Stoner and five teammates were representing the United States in the 56th International Mathematical Olympiad. They figured they’d done pretty well over the two days of competition. God knows, they’d trained hard. Stoner, like his teammates, had endured a grueling regime for more than a year—practicing tricky problems over breakfast before school and taking on more problems late into the evening after he completed the homework for his college-level math classes. Sometimes, he sketched out proofs on the large dry-erase board his dad had installed in his bedroom. Most nights, he put himself to sleep reading books like New Problems in Euclidean Geometry and An Introduction to Diophantine Equations.
By mining electronic medical records, scientists show the lasting legacy of prehistoric sex on modern humans’ health.
Modern humans originated in Africa, and started spreading around the world about 60,000 years ago. As they entered Asia and Europe, they encountered other groups of ancient humans that had already settled in these regions, such as Neanderthals. And sometimes, when these groups met, they had sex.
We know about these prehistoric liaisons because they left permanent marks on our genome. Even though Neanderthals are now extinct, every living person outside of Africa can trace between 1 and 5 percent of our DNA back to them. (I am 2.6 percent Neanderthal, if you were wondering, which pales in comparison to my colleague James Fallows at 5 percent.)
This lasting legacy was revealed in 2010 when the complete Neanderthal genome was published. Since then, researchers have been trying to figure out what, if anything, the Neanderthal sequences are doing in our own genome. Are they just passive hitchhikers, or did they bestow important adaptations on early humans? And are they affecting the health of modern ones?
If Bernie Sanders is serious about a political transformation in America, he needs a better plan.
If there’s one thing that fires up Bernie Sanders supporters—and makes his detractors roll their eyes—it’s his call for a “political revolution.” To his base, it’s the very point of his anti-establishment, anti-elite candidacy. To his critics, it’s the very embodiment of his campaign’s naïve impracticality and vagueness.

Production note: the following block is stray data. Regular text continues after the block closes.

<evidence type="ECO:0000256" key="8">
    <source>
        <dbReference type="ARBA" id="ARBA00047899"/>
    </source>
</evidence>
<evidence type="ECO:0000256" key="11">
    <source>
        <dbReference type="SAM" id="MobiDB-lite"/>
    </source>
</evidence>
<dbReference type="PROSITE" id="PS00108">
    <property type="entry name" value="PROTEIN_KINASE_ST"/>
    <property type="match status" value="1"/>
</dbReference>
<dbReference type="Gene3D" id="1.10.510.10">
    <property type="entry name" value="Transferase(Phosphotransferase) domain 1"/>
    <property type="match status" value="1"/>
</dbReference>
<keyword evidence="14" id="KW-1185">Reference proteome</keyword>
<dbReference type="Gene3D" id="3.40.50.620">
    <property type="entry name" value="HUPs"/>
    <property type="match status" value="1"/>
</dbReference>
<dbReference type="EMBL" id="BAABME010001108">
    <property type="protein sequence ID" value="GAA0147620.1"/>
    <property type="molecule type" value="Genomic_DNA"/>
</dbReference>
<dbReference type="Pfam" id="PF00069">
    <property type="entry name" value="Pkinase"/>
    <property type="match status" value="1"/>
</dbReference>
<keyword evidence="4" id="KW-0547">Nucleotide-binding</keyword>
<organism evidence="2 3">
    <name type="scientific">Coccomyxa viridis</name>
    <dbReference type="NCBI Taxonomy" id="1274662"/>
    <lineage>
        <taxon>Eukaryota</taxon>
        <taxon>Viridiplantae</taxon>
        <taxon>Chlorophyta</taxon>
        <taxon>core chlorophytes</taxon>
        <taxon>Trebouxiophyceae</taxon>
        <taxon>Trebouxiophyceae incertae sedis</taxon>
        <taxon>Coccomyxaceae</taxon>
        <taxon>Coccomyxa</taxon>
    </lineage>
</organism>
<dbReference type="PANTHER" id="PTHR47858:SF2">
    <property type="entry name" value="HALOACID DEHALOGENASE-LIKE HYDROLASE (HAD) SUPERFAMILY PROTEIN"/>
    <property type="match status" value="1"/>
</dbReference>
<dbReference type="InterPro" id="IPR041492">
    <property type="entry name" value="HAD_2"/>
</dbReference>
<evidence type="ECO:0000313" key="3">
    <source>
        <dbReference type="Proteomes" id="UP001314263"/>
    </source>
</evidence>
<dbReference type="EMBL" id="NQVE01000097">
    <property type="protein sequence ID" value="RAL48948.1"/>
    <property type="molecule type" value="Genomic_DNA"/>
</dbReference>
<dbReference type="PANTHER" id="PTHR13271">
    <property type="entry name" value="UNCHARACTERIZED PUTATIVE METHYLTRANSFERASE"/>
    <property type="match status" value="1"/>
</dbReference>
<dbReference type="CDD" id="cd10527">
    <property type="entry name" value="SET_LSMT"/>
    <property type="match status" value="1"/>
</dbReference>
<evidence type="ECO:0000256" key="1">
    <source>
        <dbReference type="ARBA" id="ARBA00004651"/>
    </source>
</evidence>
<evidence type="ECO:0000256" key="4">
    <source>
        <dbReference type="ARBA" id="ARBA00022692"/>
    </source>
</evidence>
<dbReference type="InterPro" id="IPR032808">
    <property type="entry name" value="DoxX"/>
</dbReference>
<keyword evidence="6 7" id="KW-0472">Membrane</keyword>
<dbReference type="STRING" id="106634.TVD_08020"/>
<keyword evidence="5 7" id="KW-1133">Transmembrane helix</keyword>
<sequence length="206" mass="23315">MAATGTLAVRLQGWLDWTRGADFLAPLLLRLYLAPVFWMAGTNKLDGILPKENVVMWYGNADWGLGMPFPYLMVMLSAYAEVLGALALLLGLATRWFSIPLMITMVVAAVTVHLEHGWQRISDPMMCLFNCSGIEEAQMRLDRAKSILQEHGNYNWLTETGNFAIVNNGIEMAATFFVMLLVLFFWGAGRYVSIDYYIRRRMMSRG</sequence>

But now that voters in Iowa and New Hampshire have spoken, it’s time to take the idea of political revolution more seriously—more seriously, indeed, than Sanders himself appears to have. It’s time to ask: What exactly would it take?
It starts with Congress. And here it’s instructive to compare Sanders and Donald Trump. Both rely on broad, satisfying refrains of “We’re gonna”: We’re gonna break up the big banks. We’re gonna make Mexico build the wall. We’re gonna end the rule of Wall Street billionaires. We’re gonna make China stop ripping us off.
Once it was because they weren’t as well educated. What’s holding them back now?
Though headway has been made in bringing women’s wages more in line with men’s in the past several decades, that convergence seems to have stalled in more recent years. To help determine why, Francine D. Blau and Lawrence M. Kahn, the authors of a new study from the National Bureau of Economic Research parse data on wages and occupations from 1980 to 2010. They find that as more women attended and graduated college and headed into the working world, education and professional experience levels stopped playing a significant role in the the difference between men and women’s wages. Whatever remains of the discrepancy can’t be explained by women not having basic skills and credentials. So what does explain it?